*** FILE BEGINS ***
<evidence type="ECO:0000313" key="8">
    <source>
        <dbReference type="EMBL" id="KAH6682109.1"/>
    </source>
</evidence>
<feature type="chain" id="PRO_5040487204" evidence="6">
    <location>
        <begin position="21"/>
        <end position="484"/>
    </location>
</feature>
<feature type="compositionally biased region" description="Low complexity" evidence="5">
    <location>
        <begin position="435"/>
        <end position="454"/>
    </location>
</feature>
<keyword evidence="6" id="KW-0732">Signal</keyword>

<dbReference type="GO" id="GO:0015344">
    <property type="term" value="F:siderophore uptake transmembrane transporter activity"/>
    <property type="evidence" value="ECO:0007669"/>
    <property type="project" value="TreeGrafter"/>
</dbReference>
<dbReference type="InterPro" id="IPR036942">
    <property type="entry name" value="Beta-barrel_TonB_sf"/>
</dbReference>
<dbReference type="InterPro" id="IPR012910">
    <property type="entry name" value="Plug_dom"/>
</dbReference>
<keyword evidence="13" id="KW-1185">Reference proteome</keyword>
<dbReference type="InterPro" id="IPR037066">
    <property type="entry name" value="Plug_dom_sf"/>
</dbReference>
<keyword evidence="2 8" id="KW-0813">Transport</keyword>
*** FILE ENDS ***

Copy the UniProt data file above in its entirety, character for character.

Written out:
<evidence type="ECO:0000313" key="8">
    <source>
        <dbReference type="EMBL" id="KAH6682109.1"/>
    </source>
</evidence>
<feature type="chain" id="PRO_5040487204" evidence="6">
    <location>
        <begin position="21"/>
        <end position="484"/>
    </location>
</feature>
<feature type="compositionally biased region" description="Low complexity" evidence="5">
    <location>
        <begin position="435"/>
        <end position="454"/>
    </location>
</feature>
<keyword evidence="6" id="KW-0732">Signal</keyword>

<dbReference type="GO" id="GO:0015344">
    <property type="term" value="F:siderophore uptake transmembrane transporter activity"/>
    <property type="evidence" value="ECO:0007669"/>
    <property type="project" value="TreeGrafter"/>
</dbReference>
<dbReference type="InterPro" id="IPR036942">
    <property type="entry name" value="Beta-barrel_TonB_sf"/>
</dbReference>
<dbReference type="InterPro" id="IPR012910">
    <property type="entry name" value="Plug_dom"/>
</dbReference>
<keyword evidence="13" id="KW-1185">Reference proteome</keyword>
<dbReference type="InterPro" id="IPR037066">
    <property type="entry name" value="Plug_dom_sf"/>
</dbReference>
<keyword evidence="2 8" id="KW-0813">Transport</keyword>